I am about to become a Rolls owner. I am going to look at a 1986 Silver Spur. What are the important things to look for when buying one second hand?
I own a Bentley Eight 1986 and am looking at a Rolls Royce Silver Spirit 1987. People say `how can you afford to run the car at 12-14 mpg?` My answer is that it is cheaper than a taxi or a train for the same mileage, and a bus sometimes!
And I do the odd wedding during the year to help with maintenance etc. Excellent motoring and a hobby to boot! Insurance is cheap too, even including for hire and reward for weddings.
Even though this comment is a few years old, it deserves answering! Like any car from 1986, realize that you're dealing with 28 year old parts. R-R's aren't magic -- they are hunks of machinery like any other car. They're well-built and sturdy; with proper care they will last for generations. The problem comes when people don't realize that Royces, like any other high-end car, use some specialized technology that requires a bit more upkeep by design than, say, a Chevy.
For instance, the engine is aluminum. Treat it like it's gold. Flush the antifreeze every year to keep the water passages clean and corrosion-free. Similarly, use high-quality oil and change it regularly to get all the service out of that magnificent beast of an engine that you can.
There isn't a master cylinder and brake fluid: stored mineral oil at 2500 PSI applies the brakes (and levels the suspension.) Mineral oil eats rubber... and that includes the spheres, gas springs, hoses, calipers and seals. So the brake system is always slowly consuming itself. Change the mineral oil every two years, and plan to replace all the rubber in the hydraulic system every 8 years or so. (This isn't a bank-breaker: spheres can be sourced from Citroën, and a hydraulic shop can make your hoses cheaper than the factory. Unfortunately, the struts are purpose-built, so you are at Rolls' mercy).
The engine sits in rubber bushings, on a subframe on more rubber bushings. The struts and suspension are in rubber bushings. Point is, there's a lot of rubber bushings, and they take a lot of punishment coddling you from the vibration of the engine and the road. Plan on replacing them every decade or so.
-- Don't look for low-mileage cars. That means it's a garage queen that's been set up to rot for years. They have to be driven to keep things lubed, and if they aren't driven, things are still going to deteriorate. Don't worry about high miles, the V-8s are robust. Properly driven, they'll go for 400K+ before a rebuild.
-- Look for rust underneath, like any other car. It's a unibody, so rust in the floors is structural (if it's been taken care of properly, it shouldn't have any).
-- The factory's design philosophy was to physically separate the passenger compartment from any mechanical linkage that might transmit vibration and noise, so EVERYTHING that can be electrically moved, is. No big deal now, but it was in 1986. The shift lever is electric, and all the A/C flaps and doors are too. Everything's 28 years old: make sure everything works. It's all rebuildable, but they can be a beast to get to.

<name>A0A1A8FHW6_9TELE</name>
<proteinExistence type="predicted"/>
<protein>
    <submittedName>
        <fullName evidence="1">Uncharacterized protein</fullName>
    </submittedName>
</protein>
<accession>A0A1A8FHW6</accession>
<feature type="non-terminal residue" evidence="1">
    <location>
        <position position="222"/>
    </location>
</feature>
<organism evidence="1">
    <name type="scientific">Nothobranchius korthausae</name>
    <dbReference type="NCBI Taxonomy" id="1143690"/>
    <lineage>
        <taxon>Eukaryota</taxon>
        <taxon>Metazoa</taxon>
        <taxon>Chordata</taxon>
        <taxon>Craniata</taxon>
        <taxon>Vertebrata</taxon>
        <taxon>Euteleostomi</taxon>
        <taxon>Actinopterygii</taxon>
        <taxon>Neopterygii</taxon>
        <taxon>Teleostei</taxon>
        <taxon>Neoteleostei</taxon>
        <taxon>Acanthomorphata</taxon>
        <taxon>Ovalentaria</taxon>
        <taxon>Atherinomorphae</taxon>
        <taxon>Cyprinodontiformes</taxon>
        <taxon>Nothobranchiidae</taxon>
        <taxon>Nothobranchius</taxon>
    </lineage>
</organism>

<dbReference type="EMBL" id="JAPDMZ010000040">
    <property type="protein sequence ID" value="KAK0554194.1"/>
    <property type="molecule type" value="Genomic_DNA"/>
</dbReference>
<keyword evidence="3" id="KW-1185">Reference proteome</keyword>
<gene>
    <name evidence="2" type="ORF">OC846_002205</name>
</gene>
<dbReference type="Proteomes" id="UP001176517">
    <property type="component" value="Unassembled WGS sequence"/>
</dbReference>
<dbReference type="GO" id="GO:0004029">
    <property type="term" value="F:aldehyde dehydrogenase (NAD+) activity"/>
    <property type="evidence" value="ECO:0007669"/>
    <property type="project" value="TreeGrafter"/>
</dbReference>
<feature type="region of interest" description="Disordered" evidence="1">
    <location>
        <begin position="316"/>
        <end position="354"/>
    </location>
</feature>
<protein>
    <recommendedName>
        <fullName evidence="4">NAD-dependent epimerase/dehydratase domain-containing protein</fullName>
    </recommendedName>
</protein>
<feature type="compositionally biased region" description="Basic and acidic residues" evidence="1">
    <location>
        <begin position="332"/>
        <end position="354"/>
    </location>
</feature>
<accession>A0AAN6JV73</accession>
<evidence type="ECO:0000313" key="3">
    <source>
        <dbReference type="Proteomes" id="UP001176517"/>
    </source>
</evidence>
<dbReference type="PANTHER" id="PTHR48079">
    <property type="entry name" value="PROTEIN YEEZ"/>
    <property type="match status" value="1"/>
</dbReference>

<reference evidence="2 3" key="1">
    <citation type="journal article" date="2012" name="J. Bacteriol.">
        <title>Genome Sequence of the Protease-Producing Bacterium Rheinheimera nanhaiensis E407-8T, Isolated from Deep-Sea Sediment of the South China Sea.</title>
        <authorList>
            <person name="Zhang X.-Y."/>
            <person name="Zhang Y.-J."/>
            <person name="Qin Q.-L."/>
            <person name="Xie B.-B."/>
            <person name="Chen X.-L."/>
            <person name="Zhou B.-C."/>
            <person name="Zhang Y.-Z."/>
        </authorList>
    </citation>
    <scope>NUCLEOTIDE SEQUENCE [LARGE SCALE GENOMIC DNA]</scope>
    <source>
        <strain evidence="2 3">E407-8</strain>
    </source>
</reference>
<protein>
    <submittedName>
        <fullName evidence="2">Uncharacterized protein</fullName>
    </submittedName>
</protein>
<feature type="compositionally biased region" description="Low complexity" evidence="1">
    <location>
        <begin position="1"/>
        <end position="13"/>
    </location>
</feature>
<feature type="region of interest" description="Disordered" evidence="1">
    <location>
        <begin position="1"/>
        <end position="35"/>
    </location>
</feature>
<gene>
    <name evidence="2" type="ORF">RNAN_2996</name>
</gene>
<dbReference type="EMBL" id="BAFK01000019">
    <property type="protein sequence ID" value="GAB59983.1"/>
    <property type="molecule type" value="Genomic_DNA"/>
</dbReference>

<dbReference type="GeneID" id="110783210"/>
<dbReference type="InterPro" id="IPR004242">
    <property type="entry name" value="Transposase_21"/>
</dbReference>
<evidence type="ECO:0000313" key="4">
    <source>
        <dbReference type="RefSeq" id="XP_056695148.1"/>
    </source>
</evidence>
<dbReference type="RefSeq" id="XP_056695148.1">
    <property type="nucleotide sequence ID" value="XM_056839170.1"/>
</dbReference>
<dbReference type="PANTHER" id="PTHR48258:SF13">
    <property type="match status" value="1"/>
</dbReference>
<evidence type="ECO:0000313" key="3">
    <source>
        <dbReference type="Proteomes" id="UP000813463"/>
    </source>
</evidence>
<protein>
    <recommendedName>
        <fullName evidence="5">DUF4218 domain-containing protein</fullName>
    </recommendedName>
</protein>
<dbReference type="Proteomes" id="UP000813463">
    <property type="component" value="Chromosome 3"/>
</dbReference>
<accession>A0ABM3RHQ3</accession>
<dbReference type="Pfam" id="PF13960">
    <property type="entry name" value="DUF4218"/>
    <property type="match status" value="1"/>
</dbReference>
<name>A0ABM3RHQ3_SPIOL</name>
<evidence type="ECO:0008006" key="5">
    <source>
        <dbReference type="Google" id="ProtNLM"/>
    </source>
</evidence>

-- Look for a verifiable service history. If the car's been attended to over the years, it will give you solid service. Make sure the hydraulics and bushings have been attended to in the last few years at least.
-- The more you do yourself, the less the company will drain your bank account. A garage full of tools will be your friend. Use non-R-R-sourced parts when possible to save money (a $60 GM alternator sold by R-R is $600. Same unit). Use your brains, take your time, save money, and enjoy your Royce.
A Rolls is a heritage automobile, that with proper care and maintenance, will last for generations. The time and attention you put in will pay dividends in the long run.
Actually you can provide the same advice, more or less, with other vehicles with sporadic usage. People think that super low mileage is a great thing, but often it is not. I have bought a few low low mile examples and then dumped a lot of money in brake systems, fuel lines, tanks, electrical and leaking seals for openers. I drive my cars or try to for 20 minutes every 3 weeks. In winter it is sometimes a challenge, but usually there is a dry day to do so. Seals can dry out and cause leaks, tire flat spots, calipers and clutch can stick etc. I replace my tires; some only having a few thousand miles on them from cracks - dry rot. It's painful to do as there is full tread, but it's safe to do so. It hits before tire wear on my lightly driven cars. I change my fluids by time, not by mileage.
Another issue to address not mentioned is today's fuel. I use Startron for ethanol breakup and Stabil. I put dryer sheets in my cars and baits away from pets to eliminate mice. They can slip in a crack with very flexible bones. My friend's brand new car had a hole chewed in the center of the driver's seat. I keep my cars on battery maintainers not chargers. I keep my doors and trunk slightly open to avoid crushing the weatherstrips. And pans on charcoal briquets in the car and trunk.
I suspect this car is not a daily driver either. The problem you have is that once you get hooked with a great car, others seem to follow. And you can't drive all of them all of the time. You find excuses not to take them out for errands, malls etc. and you don't want them out in the unforeseen rain while you are playing the last round of golf. At least that's my experience. Good luck!